Deep In History 

     Like the Celtic cross, which was inherited from earlier pagan stone monuments, the Armenian Khachkar can be traced to prehistoric monuments. Its earliest roots may be menhirs which dot the Neolithic, Copper and Bronze Age landscape. One menhir form is the obelisk, which appeared beginning around 4000 BC. At MokhraBlur near Yerevan the largest obelisk in Armenia can be found, a massive polished black stone weighing in at 10 tons. Looking eerily like the great obelisk floating in space at the beginning of "2001, Space Odyssey", these early monuments are all the more mysterious for their massive clean shape, and the fact they were hauled by hand from stone quarries miles away. At MokhraBlur, the great obelisk is the only stone element in that 4th millennium BC city of 25,000.

Another source is also a startling new discovery, which is causing international sensation as it is swept up in controversy over its proposed dating. The stone monuments at Karahundj (see "Armenia's Stonehenge?" in this same issue) were both part of an astronomical observatory and an outdoor sun worship temple. The overall shapes of the stones bear a striking likeness to the earliest Khachkars, though they don't contain engravings, and are rough cut except for their telescopic holes.

The Vishaps are perhaps the earliest direct link to Khachkars. Vishaps (Dragon Stones) can be traced back to the 5th millennium BC, where large fish-like monuments were placed at the sources of springs and rivers and which became related to the worship of Astghik, the goddess of water. Vishaps can still be found on the sides of Mt. Aragats, Arayr and especially on the Geghama mountain range that separates the Ararat valley from Lake Sevan. A few are kept in museums, and several lie in the center of Yerevan.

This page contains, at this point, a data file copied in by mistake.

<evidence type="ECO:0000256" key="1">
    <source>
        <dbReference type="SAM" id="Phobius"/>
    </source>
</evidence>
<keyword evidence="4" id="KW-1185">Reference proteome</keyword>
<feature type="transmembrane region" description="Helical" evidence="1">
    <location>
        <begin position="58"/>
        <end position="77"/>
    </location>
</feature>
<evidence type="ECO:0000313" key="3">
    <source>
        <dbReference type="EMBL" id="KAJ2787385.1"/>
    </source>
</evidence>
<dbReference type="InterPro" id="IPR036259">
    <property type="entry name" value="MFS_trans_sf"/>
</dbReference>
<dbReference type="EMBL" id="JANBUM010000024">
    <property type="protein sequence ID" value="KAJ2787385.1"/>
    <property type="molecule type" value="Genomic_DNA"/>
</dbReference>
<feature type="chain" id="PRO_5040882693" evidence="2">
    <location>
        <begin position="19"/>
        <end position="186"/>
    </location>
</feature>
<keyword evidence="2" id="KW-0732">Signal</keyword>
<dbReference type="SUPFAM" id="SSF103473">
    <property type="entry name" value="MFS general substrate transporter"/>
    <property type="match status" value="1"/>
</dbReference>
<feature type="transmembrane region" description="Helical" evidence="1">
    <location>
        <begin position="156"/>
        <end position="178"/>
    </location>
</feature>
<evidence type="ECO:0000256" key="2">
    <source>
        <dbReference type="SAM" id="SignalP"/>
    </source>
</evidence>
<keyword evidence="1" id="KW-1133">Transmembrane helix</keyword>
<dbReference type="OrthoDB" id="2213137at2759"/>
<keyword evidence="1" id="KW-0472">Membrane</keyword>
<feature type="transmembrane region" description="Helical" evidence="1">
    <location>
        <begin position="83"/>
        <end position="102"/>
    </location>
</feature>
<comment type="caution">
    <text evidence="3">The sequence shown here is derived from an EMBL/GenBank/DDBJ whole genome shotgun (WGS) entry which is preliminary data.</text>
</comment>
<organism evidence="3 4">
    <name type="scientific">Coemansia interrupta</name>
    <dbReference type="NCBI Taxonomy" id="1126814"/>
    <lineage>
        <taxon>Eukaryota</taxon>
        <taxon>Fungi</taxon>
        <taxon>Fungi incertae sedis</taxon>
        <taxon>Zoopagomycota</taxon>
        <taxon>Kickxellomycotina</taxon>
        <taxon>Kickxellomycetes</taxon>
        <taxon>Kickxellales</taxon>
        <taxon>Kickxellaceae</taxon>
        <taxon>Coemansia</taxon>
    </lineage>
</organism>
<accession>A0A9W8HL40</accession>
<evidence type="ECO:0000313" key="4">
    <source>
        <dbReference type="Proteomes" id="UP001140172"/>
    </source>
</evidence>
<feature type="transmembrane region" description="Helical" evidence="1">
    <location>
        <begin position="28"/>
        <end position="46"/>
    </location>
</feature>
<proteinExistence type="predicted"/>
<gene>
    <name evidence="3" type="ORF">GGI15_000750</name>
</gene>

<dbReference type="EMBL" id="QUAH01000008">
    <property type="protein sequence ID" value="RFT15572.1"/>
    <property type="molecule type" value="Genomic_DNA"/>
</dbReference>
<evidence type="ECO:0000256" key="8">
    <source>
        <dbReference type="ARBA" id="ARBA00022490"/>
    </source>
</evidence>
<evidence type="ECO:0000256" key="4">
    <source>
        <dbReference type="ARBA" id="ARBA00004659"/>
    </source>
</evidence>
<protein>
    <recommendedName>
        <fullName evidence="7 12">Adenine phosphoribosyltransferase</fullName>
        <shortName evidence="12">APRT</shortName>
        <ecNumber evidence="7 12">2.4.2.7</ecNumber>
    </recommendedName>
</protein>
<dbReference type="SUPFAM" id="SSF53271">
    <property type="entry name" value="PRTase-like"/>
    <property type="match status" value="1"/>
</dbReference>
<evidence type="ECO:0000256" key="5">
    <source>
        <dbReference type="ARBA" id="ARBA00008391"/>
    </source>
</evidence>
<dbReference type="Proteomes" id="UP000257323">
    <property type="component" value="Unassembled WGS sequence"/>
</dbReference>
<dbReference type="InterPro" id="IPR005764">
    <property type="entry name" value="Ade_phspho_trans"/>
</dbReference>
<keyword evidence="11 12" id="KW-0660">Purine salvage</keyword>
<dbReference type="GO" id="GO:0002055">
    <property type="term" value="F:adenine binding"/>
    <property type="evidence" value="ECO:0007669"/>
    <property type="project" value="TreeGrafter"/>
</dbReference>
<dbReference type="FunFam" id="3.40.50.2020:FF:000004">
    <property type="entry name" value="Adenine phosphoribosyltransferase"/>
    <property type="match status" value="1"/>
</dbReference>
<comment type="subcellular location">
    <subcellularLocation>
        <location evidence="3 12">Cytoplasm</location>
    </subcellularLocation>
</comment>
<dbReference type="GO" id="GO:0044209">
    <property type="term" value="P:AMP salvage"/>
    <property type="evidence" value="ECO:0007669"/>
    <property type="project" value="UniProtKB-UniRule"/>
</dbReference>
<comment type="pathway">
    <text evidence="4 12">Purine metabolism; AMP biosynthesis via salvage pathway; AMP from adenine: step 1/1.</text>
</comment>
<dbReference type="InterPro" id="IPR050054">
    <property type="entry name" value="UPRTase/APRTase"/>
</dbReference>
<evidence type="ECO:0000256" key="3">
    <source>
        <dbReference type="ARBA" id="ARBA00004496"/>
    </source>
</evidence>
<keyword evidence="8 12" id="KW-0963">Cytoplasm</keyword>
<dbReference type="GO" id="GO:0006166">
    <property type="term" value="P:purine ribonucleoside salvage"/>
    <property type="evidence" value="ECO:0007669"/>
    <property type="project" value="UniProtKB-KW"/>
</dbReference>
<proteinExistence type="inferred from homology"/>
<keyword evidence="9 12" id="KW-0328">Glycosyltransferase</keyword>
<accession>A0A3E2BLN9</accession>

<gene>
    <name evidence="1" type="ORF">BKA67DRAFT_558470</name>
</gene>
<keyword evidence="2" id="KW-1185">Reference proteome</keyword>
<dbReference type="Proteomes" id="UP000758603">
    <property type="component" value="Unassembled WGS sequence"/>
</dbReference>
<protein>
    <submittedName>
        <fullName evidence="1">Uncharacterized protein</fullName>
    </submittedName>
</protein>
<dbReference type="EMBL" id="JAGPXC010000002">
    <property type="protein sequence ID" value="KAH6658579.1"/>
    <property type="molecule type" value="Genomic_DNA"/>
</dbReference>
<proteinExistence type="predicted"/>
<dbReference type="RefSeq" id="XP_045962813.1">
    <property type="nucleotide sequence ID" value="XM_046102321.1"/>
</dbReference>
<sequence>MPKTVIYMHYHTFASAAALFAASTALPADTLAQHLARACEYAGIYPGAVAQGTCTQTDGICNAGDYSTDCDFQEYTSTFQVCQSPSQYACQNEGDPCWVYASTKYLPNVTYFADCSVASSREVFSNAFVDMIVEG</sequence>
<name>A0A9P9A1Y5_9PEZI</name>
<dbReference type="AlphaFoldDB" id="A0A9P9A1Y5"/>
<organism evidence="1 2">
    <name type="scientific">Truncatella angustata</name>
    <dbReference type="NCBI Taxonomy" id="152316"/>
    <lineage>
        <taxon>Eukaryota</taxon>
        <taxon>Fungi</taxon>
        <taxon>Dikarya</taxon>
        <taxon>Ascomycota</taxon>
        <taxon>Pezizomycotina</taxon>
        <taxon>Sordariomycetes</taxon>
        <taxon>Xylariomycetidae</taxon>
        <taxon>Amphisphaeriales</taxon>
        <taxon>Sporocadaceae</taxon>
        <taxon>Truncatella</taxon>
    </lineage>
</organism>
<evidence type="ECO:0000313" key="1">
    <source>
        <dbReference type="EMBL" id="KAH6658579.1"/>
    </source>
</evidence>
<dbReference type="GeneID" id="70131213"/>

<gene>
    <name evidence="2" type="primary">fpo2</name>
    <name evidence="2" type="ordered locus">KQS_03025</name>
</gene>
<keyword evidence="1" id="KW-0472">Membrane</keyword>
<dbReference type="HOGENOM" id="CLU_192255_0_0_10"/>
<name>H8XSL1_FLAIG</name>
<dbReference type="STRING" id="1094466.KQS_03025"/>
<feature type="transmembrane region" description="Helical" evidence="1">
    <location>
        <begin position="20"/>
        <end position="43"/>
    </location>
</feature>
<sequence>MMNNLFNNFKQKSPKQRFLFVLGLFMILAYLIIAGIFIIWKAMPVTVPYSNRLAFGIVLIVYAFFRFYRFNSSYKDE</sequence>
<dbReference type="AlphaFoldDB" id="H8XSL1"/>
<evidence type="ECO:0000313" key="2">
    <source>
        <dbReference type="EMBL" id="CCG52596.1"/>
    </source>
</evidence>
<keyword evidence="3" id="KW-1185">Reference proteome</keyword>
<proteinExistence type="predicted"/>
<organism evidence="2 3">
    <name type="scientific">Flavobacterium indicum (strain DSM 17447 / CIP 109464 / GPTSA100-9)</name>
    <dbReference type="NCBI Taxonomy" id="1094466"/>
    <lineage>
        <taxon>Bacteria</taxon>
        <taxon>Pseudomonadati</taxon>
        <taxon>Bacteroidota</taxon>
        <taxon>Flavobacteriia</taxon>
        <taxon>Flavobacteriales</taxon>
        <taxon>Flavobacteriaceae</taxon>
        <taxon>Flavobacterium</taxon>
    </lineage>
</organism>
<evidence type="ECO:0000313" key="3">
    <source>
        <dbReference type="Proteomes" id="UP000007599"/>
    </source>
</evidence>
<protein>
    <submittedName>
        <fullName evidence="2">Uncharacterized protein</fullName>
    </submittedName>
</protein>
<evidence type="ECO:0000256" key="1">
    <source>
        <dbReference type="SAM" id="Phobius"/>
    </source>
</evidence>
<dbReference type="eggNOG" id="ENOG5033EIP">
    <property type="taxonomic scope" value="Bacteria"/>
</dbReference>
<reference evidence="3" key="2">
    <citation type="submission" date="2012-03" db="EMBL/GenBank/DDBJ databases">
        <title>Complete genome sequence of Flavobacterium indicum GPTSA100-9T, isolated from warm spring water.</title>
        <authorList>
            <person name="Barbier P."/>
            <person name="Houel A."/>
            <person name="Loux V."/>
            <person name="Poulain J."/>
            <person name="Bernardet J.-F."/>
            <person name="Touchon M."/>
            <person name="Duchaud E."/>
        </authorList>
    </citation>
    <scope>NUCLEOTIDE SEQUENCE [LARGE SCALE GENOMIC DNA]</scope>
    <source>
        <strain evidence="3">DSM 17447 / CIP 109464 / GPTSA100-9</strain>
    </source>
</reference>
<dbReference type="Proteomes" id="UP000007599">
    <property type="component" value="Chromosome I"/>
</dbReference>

Those made of tuf have lost many of their features over thousands of years of exposure, but some retain their intricate, fearsome features, later adorned with astronomical and animal-human designs. The symbols used on Vishaps the fish, the cross and the sacred swastika were common to early Armenian religious iconography, symbols of life, redemption and universal power. The most powerful symbol was the sun, which is depicted on Vishaps as a swirling disc. The sun symbol is also the earliest sacred symbol in Armenia, dating back to the Paleolithic period (20,000-12,000 BC). Other sacred symbols found on menhirs, Vishaps and later obelisks are signs of the zodiac, dating back to the 3rd millennium BC.

Boundary stones (some of the oldest in Armenia are the boundary stones of the Babylonian king Nemruth, also known as Bel in the legend of Haik) were used to mark territories, and contained inscriptions of both royal and religious meanings. The boundary stones used during the reign of Artashes I (2nd c. BC) show examples of pre-Mashtots Armenian script. By the Urartian period, obelisks which were built from stone columns covered in cuneiform are considered direct ancestors to the Khachkar. The obelisks incorporate a universal Khachkar symbol, the tree of life.

The tree of life is mentioned in Genesis in the Bible, but its use in Ancestral Armenian iconography goes back to the Metsamorian period, 5000 BC. It was universally used in the Near East as a symbol of eternity and resurrection. In Urartu, the tree of life was depicted with two side long sets of eight branches crowned by three short branches at the peak. A god-like king stood on one side of the tree, reaching for the eternal fruit.

The obelisk tradition continued in Armenia's Hellenistic and Imperial Age, with contemporary historic sources remarking they held a prominent place in Armenian cities, as well as along the roads that linked them. These monuments continued to be used in the early Christian period (4th-5th cc.) and were models for column-like monuments bearing the sign of the cross. Examples of this transitional form can be found at Talin and Artik. These Christian obelisks were along with wooden crosses the earliest forms of Khachkars.  

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